Penny Slinger: Out of the Shadows


Toward the end of Richard Kovitch’s documentary Penny Slinger: Out of the Shadows, one of the film’s talking heads puts a fine point on what the viewer might be thinking: “When Englishness goes weird, it often times yields interesting results.” In the case of Penny Slinger, a groundbreaking British multimedia artist who largely left the art world, this sentiment can account for part of her work but not all of it. Kovitch’s film, screening tonight at Anthology Film Archives as part of "Out of the Shadows: Experimental Feminist Films," not only sheds light on Slinger’s “mad” works and forgotten legacy. But it also tells the story of a moment in British art and counterculture when artists laid their sexuality and psychic experiences bare on stage and canvas, and in photos and film with revolutionary zeal.

Slinger’s pointedly feminine brand of surrealism is imbued with a dark sexuality, and Kovitch’s film lingers on the spacious interiors the artist used to represent her own psychic experience with all their potent depth and confrontational eroticism. The empty, seemingly haunted manor, in which Slinger staged her own form of self psychoanalysis in her collage series “An Exorcism,” is admittedly very English and very weird, but it is also a conscious site of provocation and therapeutic sexual exploration. Kovitch folds the ideas and images from Slinger’s work into his film using original footage of labyrinthine hallways and imposing edifices along with footage from the rarely seen Peter Whitehead and Penny Slinger collaboration, "Lilford Hall" (1969) and Arden’s film The Other Side of Underneath (1972). The effect is a sort of memory palace—a mental and temporal maze, which, rather than exorcising, codifies Slinger’s powerful and indelible presence.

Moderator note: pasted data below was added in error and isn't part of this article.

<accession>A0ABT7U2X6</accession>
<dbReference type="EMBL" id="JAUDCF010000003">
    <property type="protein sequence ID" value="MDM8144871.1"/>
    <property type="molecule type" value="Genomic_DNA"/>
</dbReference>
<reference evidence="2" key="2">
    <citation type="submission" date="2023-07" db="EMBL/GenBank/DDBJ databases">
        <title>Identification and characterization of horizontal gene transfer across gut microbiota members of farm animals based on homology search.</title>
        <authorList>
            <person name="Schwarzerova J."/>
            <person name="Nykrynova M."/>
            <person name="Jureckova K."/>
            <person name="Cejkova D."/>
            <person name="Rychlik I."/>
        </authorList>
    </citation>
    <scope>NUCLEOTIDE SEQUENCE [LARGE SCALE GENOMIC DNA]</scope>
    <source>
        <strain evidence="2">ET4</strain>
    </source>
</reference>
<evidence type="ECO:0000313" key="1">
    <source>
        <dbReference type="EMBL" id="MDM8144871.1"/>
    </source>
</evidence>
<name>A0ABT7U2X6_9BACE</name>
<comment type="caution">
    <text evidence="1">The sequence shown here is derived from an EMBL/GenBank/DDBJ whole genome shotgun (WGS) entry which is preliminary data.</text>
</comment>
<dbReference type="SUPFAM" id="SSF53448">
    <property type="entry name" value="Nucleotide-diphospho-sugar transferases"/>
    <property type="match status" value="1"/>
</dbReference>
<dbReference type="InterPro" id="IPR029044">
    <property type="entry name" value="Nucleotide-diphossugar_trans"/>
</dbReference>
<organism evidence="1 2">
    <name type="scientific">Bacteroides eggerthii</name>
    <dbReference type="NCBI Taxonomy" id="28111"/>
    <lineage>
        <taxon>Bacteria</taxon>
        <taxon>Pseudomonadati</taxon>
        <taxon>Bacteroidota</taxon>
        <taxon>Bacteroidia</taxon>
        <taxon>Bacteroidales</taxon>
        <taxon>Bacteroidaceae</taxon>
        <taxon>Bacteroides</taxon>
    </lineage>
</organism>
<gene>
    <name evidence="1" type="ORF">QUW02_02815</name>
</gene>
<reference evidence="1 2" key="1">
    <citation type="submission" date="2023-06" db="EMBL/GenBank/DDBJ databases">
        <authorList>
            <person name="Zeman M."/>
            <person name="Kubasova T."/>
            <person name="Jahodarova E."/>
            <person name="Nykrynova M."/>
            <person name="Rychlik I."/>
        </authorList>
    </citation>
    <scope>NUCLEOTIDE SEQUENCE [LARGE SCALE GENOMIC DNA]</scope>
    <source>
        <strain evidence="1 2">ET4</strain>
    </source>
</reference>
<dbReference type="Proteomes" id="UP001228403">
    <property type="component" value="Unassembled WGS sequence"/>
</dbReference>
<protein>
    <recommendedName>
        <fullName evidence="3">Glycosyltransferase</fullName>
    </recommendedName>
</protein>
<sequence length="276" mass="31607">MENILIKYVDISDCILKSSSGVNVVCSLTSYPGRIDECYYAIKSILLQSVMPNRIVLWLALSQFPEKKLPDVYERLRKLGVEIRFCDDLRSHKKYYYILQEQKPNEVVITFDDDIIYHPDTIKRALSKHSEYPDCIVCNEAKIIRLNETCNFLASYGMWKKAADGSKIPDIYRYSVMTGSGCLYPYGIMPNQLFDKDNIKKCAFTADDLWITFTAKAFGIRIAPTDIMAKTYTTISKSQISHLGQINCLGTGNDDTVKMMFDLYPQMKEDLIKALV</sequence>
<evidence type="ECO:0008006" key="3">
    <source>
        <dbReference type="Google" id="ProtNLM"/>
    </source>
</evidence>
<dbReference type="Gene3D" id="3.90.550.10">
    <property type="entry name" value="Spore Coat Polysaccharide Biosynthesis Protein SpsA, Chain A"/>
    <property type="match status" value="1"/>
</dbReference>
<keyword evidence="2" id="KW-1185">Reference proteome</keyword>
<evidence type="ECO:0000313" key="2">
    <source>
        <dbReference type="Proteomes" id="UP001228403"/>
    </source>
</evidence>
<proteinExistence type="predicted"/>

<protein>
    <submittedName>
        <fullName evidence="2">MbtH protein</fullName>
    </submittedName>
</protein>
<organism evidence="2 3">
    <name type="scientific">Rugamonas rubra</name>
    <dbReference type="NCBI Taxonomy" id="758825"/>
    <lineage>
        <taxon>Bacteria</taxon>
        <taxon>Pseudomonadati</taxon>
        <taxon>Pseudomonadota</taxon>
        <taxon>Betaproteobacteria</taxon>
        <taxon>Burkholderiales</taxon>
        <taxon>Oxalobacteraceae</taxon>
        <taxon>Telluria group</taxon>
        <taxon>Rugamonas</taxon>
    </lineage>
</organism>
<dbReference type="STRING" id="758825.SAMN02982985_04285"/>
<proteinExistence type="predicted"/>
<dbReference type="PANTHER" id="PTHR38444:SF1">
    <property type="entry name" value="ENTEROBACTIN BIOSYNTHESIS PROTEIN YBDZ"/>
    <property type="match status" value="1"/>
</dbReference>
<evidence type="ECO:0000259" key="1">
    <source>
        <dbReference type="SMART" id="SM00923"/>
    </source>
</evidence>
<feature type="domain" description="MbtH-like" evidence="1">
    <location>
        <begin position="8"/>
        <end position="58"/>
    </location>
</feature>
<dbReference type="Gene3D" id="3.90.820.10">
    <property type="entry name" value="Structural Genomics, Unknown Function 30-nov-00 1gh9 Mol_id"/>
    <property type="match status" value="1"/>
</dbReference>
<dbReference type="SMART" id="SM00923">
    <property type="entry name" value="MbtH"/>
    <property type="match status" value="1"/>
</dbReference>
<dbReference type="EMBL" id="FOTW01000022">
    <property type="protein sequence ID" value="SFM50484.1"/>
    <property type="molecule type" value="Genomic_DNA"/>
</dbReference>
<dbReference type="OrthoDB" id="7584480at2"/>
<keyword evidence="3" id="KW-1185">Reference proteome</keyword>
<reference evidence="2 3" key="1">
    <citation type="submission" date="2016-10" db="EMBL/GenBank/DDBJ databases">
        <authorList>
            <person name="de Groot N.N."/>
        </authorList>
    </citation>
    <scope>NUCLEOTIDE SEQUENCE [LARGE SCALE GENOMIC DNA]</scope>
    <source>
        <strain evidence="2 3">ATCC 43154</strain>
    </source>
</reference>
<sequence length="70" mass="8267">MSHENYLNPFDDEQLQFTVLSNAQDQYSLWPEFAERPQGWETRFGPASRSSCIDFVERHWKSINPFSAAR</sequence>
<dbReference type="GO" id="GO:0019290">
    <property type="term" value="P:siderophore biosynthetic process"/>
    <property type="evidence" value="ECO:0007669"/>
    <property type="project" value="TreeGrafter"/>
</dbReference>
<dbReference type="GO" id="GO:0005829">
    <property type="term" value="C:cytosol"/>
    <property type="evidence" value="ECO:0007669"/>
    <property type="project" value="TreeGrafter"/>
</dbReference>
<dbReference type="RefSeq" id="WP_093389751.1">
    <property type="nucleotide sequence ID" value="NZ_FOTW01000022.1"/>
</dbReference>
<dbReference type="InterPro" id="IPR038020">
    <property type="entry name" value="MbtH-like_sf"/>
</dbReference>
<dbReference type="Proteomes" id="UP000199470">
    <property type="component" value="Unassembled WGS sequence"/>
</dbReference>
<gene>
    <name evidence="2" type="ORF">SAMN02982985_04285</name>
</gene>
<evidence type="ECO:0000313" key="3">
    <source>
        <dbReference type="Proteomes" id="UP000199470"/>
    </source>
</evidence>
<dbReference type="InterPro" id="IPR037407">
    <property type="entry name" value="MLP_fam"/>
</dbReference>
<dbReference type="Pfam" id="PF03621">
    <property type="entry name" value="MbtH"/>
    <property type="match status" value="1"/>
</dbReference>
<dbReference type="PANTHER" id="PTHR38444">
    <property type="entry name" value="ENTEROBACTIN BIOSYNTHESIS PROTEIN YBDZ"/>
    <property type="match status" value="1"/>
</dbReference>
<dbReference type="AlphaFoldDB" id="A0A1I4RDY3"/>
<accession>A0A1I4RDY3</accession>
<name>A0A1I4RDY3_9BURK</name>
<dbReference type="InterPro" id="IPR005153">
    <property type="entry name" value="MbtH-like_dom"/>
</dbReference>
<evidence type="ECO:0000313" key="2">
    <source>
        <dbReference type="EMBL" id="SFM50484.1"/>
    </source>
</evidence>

Penny Slinger: Out of the Shadows shows and tells in equal parts, but ultimately the strength of Slinger’s images take precedence. The interviews provide valuable personal anecdotes and a few profound readings of the work. It is the coupling of the droning score with Slinger’s images, dense with mysterious autobiographical iconography, however, that brings the film to life.